“Many racing games have strived for this goal. Now technology has finally caught up with ambition, and racing games have entered a new dimension.”
So reads the copy on the back of Driving Emotion Type-S, one of the earliest PlayStation 2 games, released in March of 2000 in Japan. Type-S was published by Square EA, a peculiar joint venture between the two gaming giants where they’d release each other’s titles in their respective territories. It was developed by a studio named Escape. As far as I can tell, Escape never made another game.
Spend all of 10 seconds behind the wheel of any one of Type-S’s 43 cars, and you’ll quickly understand why this forgotten racer might be Escape’s only credit.
But I’m getting ahead of myself here; I promise this article isn’t intended to rant about an obscure, disappointing racing game few remember today. For some reason, I woke up one morning this week thinking about Driving Emotion Type-S, and visions of it have been swirling in my head since. But why?
To the game’s credit, it makes a striking first impression. The Japanese box art is gorgeous, with a red-and-black illustration of a bare chassis behind a wall of text. “Feel the sports driving emotion with these following cars” it reads, before dumping a litany of nameplates. That’s one way to sell a racing game, I guess.
It’s when you reach the end of that list that you’re met with a surprise. Among the roster are the Porsche Boxster and 911 GT3, as well as the Ferrari F50 and 360 Modena.
That was a very big deal at the time because Gran Turismo could never get Porsche or Ferrari. Even if it could, Gran Turismo wasn’t on the PS2 yet. In fact, GT3 didn’t show up until more than a year after Type-S in Japan, and six months after it in North America.
In other words, Type-S had the sim racing market all to itself on Sony’s new hardware for a short while, with exclusive cars it was probably only able to licence because of the collaboration with Electronic Arts. Lucky for Square, EA had partnerships with Stuttgart and Maranello.
This immediately put Type-S on gamers’ radars, as did another compelling feature: fully modelled cockpit views for every car in the game. That was a legitimately rare and impressive feat in 2000, considering most racing game devs didn’t jump on that bandwagon until the following console generation.
But Type-S wouldn’t be remembered for long. At best, the press dismissed it as a mediocre GT pretender; at worst, it was unabashedly panned. Edge Magazine counted itself among the latter camp, and explained why in a review from the July 2000 issue:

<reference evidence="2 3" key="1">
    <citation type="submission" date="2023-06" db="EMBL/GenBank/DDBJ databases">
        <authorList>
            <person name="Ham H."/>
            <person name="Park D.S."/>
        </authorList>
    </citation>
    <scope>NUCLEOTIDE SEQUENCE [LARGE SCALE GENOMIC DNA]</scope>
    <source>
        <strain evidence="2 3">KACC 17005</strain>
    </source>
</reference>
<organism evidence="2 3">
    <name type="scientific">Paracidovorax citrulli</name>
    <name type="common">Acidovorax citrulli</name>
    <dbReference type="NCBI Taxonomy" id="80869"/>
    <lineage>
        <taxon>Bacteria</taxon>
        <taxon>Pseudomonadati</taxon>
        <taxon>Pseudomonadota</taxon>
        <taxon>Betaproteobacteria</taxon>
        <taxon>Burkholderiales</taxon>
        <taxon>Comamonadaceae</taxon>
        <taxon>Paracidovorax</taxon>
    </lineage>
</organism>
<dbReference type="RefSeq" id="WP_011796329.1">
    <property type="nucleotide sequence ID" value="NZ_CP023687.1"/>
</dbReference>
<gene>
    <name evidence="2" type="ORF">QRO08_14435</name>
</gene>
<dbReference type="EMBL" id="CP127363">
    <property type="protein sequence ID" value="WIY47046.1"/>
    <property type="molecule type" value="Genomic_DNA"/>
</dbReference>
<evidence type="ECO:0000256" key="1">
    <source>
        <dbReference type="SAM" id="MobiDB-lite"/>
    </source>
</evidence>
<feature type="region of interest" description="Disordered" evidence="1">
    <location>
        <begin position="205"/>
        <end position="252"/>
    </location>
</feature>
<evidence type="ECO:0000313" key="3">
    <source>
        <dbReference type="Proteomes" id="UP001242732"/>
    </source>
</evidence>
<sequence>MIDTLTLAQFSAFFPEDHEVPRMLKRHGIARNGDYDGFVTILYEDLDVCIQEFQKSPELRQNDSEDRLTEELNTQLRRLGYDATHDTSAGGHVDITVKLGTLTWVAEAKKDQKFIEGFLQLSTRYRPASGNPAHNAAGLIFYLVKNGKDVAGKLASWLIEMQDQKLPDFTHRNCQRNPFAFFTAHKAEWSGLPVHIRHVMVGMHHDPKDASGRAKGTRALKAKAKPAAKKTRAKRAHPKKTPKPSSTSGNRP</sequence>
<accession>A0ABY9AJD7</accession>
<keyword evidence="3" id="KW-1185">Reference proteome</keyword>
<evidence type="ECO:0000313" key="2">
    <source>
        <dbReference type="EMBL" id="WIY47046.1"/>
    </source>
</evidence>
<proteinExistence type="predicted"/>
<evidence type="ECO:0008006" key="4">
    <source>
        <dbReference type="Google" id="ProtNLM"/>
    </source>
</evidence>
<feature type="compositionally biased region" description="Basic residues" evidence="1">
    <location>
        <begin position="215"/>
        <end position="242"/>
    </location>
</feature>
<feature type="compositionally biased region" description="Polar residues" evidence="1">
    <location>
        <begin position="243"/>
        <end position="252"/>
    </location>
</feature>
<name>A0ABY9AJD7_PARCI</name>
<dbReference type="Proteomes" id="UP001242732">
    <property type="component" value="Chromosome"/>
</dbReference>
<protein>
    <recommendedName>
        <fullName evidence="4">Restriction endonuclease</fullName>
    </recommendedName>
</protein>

The developer may claim that this is as realistic a handling model as you’ll currently find. This simply isn’t so. By exaggerating the amount of wheel turn necessary to navigate the car at low speeds and doing the reverse for higher velocities, Square has come up with one of the most obnoxious handling models in recent history. After some practice, all of the cars up to and including Category 1 are manageable but the twitchiness of the JGTC vehicles becomes unbearable. And that’s with all the assists on — Edge challenges anyone to get a lap in without incidents in simulation mode and win that race.
Conflating realism with difficulty is a trap many racing game developers used to fall into back in the day, and Type-S is a shining example of that misguided philosophy. Japanese automotive outlet Response actually reviewed Type-S when it came out, and pretty much nailed the major issue with the handling (via Google Translate):
Anyway, it’s difficult overall. Every game is called “self-centering” and is set to naturally return to neutral when you release the key, but this game is extremely light. In other words, even if you don’t put the key on either the left or right side, you can’t run straight.
As a result, since it is not straight to the eye, the key is inserted and corrected, and the key is inserted again, which causes fluttering. Of course, considering the actual vehicle, just because you take your hand off the steering wheel does not mean that you will straighten it, so it is probably an excellent simulator. I think it is also good to set that the speed of returning to neutrality increases as the speed increases.